This Norton-Velocette is one of many specials based on the legendary Norton Featherbed frame – a motorcycle chassis so influential that a number of companies exist to this day to produce it (and close approximations of it).
Somewhat controversially the frame was developed for Norton by Rex McCandless, he wasn’t an engineer but he had raced motorcycles with some success in the 1930s and worked in the aviation industry during WWII. The lessons he learned were applied to his designs and by 1949 he’d designed the Featherbed and sold it to Norton, Norton then went on to take multiple wins at the Isle of Man TT with it – not to mention a number of world speed records.
The Featherbed was unique in that it was made from two lengths of Reynolds steel tubing that had been bent into curved-edge rectangles before being welded together at the head stock. Although many engineers disagreed with its layout, it’s hard to deny that it was exceedingly effective and to this day it remains the only motorcycle frame that most motorcyclists can recall by name.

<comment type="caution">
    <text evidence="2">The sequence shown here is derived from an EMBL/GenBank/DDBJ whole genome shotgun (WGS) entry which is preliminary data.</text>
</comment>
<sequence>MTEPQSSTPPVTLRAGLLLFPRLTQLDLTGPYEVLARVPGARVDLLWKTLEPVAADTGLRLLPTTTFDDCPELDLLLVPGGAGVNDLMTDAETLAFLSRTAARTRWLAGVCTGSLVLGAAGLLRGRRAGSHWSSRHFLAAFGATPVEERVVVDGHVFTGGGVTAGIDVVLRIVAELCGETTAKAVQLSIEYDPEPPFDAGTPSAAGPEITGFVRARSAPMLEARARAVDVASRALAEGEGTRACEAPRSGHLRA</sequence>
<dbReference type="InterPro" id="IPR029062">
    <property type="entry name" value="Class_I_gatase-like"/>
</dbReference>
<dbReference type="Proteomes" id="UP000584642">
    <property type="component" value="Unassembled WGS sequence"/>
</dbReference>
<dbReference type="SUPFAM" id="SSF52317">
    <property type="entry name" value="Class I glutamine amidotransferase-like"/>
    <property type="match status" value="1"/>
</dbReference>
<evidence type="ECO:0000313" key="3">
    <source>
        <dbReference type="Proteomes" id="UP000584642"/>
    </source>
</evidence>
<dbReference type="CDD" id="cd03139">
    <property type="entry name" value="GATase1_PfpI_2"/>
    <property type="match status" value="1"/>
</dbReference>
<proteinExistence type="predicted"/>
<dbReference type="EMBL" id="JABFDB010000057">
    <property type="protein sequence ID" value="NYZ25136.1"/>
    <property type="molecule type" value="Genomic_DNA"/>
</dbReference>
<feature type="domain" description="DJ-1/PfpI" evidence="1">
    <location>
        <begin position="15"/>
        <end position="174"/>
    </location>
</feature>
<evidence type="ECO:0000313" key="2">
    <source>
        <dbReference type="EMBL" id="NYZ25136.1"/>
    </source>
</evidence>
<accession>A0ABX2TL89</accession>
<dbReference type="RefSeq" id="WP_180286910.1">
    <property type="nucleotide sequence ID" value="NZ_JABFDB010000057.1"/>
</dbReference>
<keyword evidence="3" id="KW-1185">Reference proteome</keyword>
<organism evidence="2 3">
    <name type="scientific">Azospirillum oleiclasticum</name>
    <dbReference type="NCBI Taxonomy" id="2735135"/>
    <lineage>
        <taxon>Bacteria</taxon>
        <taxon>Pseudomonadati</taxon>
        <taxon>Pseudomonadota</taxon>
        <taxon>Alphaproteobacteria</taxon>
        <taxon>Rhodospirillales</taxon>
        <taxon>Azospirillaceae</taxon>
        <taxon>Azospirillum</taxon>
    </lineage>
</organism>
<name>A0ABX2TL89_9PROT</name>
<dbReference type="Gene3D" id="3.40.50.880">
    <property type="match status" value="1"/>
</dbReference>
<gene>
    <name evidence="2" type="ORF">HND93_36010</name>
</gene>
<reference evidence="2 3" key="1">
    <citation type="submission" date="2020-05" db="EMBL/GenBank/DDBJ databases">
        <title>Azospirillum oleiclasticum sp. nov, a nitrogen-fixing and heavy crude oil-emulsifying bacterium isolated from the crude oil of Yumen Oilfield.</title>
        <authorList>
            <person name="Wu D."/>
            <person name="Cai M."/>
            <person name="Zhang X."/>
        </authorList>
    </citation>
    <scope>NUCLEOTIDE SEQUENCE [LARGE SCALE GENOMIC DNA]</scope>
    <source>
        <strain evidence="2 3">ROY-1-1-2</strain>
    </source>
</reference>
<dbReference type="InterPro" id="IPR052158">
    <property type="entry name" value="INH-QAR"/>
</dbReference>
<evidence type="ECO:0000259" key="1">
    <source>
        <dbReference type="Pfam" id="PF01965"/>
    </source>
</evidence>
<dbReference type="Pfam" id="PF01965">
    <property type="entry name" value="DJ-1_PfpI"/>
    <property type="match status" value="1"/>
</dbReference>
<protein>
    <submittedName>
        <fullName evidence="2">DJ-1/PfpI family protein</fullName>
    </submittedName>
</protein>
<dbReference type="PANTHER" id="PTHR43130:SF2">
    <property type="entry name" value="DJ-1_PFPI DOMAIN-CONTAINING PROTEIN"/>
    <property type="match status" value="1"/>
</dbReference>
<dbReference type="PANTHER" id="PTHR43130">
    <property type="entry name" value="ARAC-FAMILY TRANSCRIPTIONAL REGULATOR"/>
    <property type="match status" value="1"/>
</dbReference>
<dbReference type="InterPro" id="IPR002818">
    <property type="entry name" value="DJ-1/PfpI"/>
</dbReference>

Throughout the ’50s, ’60s and into the ’70s it was common for privateers to take a Featherbed and install a different engine, transmission and often suspension set up – designed to suit specific events. The bike you see above and below is a Norton-Velocette Dustbin Racer, it’s powered by a 499cc twin-plug Velocette engine built by Kevin Thurston, with a transmission and carburettor built by specialist Martyn Bratby.
Suspension on the front end was a handbuilt BSA-Triumph front fork with a 2LS brake, at the back a Norton hub was used with alloy wheels. To reduce power loss a Thurston belt primary drive was fitted and a 12-volt alternator with Boyer-Bransden electrics was used to markedly improve reliability.
Perhaps the most eye-catching feature on the bike is that iconic dustbin fairing, it’s a hand-beaten alloy unit created specifically for this bike, along with the fuel and oil tanks. These fairings represented the pinnacle of aerodynamic theory at the time, they acquired their name from jokes made about them looking like a misshapen dust bin, the name stuck and many now wear it as a badge of pride.
Click here to learn more about this motorcycle or register to bid on it via Bonhams.
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